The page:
How will health researchers evaluate COVID-19 response?

04/14/20     Online

Noon ET, Tuesday, April 14

When the aftermath of the Coronavirus outbreak arrives in your region, how are experts going to begin evaluating success or failure in efforts to slow transmission through methods from voluntary self-isolation to authorities banning crowds? Their answers might be the difference between life and death, especially absent a vaccine.

In North America, we’ve seen the cycle before: A disease hits a peak during cold weather months, subsides and moves to the southern hemisphere, then resurfaces in the fall. If this seasonal experience hold for COVID-19, it bodes for preparations by governments, providers, the public – and journalists, who will face the prospect of covering a potential resurgence. We’ll hear from a global health expert from the Emory University Rollins School of Public Health, who can give an overview and answer questions to help journalists covering the local impact.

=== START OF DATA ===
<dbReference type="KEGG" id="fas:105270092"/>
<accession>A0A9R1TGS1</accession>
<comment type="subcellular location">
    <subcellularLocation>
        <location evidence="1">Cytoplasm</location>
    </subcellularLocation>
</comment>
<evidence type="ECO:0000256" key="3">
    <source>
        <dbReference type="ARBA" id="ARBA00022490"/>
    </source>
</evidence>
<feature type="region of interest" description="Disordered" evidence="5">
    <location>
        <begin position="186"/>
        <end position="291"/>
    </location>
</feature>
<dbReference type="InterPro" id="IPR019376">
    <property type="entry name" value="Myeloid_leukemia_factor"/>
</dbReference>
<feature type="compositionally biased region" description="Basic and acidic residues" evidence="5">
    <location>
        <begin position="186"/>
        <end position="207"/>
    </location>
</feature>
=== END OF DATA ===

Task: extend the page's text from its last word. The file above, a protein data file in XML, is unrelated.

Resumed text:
• Robert A. Bednarczyk, Ph.D., assistant professor of global health and epidemiology, Hubert Department of Global Health, Rollins School of Public Health, Emory University

  • Moderator: Maryn McKenna, independent journalist and author

Robert Bednarczyk's primary appointment is in the Hubert Department of Global Health, with a joint appointment in the Department of Epidemiology. His work on human papillomavirus vaccine has led to his affiliations with both the Emory Vaccine Center and the Cancer Prevention and Control Program of the Winship Cancer Institute. Originally trained as a biochemist, he worked as a chemist and a laboratory systems validation specialist for seven years before going to graduate school to study epidemiology. He has conducted research on vaccination with extensive experience working with large databases and conducts qualitative research to provide a framework for developing and evaluating interventions to increase vaccine acceptance.